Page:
Stephen Harper has based his political career on the notion of austerity. Deep down, he believes it's good for the soul. But, Thomas Walkom writes, he also stands fourscore for another a-word -- absurdity. The recent arrests of two people in Halifax underscore just how absurd his new anti-terrorism legislation is:
Canada’s anti-terror laws don’t criminalize actions that might cause terror. Well before the current law was enacted in 2002, it was illegal in Canada to murder people or blow up trains.
Rather, they criminalize intent. It may be illegal to kill people in Canada. But it is even more illegal to kill people for a religious, ideological or political purpose.
More important, it is left to the state to decide — in the first instance at least — which murderous conspiracies have a political motive and which do not.
If there is a common thread between Harperian austerity and absurdity, it's the notion that anything means what I say it means:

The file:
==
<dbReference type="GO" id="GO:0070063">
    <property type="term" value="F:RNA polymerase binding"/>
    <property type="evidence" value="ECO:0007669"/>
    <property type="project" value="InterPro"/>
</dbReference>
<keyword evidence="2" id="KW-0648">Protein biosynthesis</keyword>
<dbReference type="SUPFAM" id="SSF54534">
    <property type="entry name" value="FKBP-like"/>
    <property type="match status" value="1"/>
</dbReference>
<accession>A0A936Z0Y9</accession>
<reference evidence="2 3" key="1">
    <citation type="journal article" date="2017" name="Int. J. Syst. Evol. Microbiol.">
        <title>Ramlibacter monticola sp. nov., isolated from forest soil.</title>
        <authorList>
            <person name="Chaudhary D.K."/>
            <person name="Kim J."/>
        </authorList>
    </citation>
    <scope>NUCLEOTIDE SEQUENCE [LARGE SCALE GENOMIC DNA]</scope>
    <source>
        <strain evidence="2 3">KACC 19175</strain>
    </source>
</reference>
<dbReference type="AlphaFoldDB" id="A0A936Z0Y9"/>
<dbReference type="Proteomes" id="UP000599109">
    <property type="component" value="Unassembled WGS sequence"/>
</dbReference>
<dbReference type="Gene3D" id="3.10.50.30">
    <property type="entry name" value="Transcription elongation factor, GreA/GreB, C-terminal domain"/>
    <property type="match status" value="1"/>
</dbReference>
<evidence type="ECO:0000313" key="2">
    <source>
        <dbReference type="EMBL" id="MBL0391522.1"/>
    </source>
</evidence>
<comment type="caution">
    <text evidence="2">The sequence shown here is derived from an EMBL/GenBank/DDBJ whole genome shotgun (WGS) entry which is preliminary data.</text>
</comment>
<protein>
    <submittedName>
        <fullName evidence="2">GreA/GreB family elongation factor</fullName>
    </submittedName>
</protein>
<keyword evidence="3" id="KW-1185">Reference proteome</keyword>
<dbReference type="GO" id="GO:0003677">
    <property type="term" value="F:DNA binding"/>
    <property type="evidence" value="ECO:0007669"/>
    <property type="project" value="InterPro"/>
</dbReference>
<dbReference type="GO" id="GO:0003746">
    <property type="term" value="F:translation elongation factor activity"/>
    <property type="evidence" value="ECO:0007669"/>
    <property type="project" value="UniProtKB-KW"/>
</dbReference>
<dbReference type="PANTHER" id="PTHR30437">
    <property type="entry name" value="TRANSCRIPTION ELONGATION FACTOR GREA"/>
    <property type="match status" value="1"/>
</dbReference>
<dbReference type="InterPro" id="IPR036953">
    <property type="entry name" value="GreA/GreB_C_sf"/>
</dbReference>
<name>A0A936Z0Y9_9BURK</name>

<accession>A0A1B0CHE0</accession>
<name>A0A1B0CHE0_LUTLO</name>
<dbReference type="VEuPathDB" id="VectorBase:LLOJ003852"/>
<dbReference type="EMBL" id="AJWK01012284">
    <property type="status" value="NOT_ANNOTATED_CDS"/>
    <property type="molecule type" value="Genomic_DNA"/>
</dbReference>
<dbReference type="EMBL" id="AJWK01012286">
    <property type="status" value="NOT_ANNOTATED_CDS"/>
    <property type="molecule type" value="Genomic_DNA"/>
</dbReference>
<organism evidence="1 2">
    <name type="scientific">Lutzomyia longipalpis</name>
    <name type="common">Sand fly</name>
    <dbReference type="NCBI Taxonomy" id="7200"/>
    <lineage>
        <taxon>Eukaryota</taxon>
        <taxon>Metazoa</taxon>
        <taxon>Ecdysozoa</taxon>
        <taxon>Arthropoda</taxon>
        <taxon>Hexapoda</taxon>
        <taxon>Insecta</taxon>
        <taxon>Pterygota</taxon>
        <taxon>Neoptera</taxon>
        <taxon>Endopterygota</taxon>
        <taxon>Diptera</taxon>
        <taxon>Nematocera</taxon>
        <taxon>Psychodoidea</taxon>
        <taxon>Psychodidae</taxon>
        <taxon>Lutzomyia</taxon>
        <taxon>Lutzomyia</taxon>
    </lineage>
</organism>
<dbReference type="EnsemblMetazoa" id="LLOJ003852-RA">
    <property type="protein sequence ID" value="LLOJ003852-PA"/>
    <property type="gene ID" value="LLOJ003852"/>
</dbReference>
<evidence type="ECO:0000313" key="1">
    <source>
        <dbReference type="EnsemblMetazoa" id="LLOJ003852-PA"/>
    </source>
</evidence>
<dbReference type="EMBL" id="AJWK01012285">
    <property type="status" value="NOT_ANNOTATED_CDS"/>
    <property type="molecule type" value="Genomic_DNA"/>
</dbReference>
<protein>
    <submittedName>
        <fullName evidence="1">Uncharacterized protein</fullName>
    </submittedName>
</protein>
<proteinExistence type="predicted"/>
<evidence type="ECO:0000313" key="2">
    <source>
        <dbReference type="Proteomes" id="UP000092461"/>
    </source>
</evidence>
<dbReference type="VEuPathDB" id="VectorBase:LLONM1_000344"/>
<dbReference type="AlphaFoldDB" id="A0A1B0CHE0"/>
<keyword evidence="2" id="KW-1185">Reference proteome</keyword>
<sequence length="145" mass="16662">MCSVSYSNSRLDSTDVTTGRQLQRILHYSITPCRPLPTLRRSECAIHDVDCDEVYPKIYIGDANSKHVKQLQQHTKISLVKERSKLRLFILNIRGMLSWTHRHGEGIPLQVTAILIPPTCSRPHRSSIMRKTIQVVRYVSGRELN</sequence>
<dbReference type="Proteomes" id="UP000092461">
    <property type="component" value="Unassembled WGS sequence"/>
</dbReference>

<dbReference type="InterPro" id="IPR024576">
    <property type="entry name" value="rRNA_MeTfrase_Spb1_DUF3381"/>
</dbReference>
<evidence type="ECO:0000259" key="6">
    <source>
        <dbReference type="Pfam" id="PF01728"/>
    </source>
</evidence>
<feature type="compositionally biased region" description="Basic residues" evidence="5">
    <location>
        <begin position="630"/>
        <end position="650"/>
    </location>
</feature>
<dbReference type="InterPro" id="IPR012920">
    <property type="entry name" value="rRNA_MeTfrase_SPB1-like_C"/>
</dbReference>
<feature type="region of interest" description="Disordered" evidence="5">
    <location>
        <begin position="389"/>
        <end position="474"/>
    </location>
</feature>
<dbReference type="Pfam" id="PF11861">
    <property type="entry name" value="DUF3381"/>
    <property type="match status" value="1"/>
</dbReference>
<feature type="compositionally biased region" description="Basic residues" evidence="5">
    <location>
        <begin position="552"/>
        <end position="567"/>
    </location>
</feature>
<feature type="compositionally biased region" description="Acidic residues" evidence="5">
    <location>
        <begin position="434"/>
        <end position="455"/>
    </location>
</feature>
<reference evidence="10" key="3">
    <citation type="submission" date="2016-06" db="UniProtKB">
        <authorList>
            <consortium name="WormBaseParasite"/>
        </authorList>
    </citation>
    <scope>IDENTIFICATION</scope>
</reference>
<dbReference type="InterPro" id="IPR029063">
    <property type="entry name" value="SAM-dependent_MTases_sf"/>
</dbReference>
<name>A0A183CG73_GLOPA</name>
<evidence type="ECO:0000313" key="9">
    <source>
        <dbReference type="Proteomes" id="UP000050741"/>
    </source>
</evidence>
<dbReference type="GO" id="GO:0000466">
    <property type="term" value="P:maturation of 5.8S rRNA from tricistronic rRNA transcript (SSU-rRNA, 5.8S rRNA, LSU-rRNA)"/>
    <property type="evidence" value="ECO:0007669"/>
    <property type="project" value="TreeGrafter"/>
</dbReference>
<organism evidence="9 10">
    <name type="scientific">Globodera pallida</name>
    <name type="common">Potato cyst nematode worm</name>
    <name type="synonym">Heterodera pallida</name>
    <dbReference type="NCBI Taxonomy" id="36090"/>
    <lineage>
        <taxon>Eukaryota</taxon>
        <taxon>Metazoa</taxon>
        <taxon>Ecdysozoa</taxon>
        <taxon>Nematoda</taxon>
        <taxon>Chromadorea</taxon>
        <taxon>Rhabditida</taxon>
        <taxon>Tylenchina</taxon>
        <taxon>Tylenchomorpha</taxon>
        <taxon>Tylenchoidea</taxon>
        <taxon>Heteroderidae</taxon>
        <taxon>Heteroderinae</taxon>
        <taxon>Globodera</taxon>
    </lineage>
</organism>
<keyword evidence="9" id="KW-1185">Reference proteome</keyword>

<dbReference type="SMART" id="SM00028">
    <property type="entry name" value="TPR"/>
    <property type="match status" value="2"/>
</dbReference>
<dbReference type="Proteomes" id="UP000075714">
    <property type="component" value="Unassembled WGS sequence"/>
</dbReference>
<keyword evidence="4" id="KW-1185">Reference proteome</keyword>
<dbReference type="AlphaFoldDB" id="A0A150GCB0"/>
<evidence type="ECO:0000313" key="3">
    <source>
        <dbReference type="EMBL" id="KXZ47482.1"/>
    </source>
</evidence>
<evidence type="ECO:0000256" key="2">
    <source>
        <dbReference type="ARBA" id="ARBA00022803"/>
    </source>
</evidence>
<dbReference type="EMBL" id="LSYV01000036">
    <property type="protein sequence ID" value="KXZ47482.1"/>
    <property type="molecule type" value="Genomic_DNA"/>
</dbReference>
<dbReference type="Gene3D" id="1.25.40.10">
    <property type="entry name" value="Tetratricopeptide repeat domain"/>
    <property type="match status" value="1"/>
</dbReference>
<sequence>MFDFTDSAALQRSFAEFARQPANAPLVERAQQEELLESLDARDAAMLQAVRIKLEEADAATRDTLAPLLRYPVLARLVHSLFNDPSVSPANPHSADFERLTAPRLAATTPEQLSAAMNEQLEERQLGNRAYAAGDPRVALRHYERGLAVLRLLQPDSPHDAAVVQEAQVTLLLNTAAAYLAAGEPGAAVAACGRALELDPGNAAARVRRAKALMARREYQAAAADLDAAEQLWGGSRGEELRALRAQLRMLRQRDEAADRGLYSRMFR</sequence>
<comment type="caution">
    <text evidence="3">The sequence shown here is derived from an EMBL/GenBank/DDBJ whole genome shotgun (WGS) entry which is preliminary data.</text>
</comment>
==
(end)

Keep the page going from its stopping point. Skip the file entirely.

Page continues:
So that’s the first point about the terror laws: They are unusually arbitrary.
The second is that the government’s interpretation of these laws is infinitely flexible. Prime Minister Stephen Harper’s Conservative government, with the backing of Justin Trudeau’s Liberals, proposes a new anti-terror law that would give the security services even more power and citizens even fewer rights.
Never mind that the new law isn't needed. What Harper needs is the ability to define everything and everyone. He is a man obsessed with power and his own survival -- a very dangerous man.